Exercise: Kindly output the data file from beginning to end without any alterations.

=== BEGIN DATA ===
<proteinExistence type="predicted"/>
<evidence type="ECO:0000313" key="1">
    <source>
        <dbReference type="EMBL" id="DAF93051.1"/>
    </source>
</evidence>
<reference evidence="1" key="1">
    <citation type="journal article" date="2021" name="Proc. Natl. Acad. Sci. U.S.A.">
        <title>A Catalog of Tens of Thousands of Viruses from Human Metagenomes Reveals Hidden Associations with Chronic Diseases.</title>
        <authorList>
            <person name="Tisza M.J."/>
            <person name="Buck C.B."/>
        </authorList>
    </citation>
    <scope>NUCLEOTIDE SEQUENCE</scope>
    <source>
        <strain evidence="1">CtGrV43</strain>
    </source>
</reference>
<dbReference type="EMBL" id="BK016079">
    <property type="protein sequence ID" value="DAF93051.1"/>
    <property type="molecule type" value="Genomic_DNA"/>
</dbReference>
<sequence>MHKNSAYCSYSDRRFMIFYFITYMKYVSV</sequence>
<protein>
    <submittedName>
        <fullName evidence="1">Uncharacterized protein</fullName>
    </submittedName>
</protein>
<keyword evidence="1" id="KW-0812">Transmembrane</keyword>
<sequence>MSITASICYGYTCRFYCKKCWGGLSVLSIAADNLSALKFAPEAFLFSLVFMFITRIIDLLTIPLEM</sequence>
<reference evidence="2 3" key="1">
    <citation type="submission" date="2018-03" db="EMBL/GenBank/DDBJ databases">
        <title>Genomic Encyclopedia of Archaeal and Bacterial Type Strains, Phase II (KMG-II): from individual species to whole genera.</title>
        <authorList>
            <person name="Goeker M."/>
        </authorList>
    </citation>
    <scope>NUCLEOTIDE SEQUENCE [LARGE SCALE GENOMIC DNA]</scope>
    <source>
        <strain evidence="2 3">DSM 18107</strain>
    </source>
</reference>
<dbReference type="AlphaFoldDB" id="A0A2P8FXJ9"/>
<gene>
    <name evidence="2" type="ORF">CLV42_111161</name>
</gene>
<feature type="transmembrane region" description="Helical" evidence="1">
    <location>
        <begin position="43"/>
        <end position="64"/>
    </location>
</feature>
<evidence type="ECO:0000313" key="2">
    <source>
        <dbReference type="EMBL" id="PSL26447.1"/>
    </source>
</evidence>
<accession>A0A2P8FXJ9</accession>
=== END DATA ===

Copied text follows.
<proteinExistence type="predicted"/>
<evidence type="ECO:0000313" key="1">
    <source>
        <dbReference type="EMBL" id="DAF93051.1"/>
    </source>
</evidence>
<reference evidence="1" key="1">
    <citation type="journal article" date="2021" name="Proc. Natl. Acad. Sci. U.S.A.">
        <title>A Catalog of Tens of Thousands of Viruses from Human Metagenomes Reveals Hidden Associations with Chronic Diseases.</title>
        <authorList>
            <person name="Tisza M.J."/>
            <person name="Buck C.B."/>
        </authorList>
    </citation>
    <scope>NUCLEOTIDE SEQUENCE</scope>
    <source>
        <strain evidence="1">CtGrV43</strain>
    </source>
</reference>
<dbReference type="EMBL" id="BK016079">
    <property type="protein sequence ID" value="DAF93051.1"/>
    <property type="molecule type" value="Genomic_DNA"/>
</dbReference>
<sequence>MHKNSAYCSYSDRRFMIFYFITYMKYVSV</sequence>
<protein>
    <submittedName>
        <fullName evidence="1">Uncharacterized protein</fullName>
    </submittedName>
</protein>
<keyword evidence="1" id="KW-0812">Transmembrane</keyword>
<sequence>MSITASICYGYTCRFYCKKCWGGLSVLSIAADNLSALKFAPEAFLFSLVFMFITRIIDLLTIPLEM</sequence>
<reference evidence="2 3" key="1">
    <citation type="submission" date="2018-03" db="EMBL/GenBank/DDBJ databases">
        <title>Genomic Encyclopedia of Archaeal and Bacterial Type Strains, Phase II (KMG-II): from individual species to whole genera.</title>
        <authorList>
            <person name="Goeker M."/>
        </authorList>
    </citation>
    <scope>NUCLEOTIDE SEQUENCE [LARGE SCALE GENOMIC DNA]</scope>
    <source>
        <strain evidence="2 3">DSM 18107</strain>
    </source>
</reference>
<dbReference type="AlphaFoldDB" id="A0A2P8FXJ9"/>
<gene>
    <name evidence="2" type="ORF">CLV42_111161</name>
</gene>
<feature type="transmembrane region" description="Helical" evidence="1">
    <location>
        <begin position="43"/>
        <end position="64"/>
    </location>
</feature>
<evidence type="ECO:0000313" key="2">
    <source>
        <dbReference type="EMBL" id="PSL26447.1"/>
    </source>
</evidence>
<accession>A0A2P8FXJ9</accession>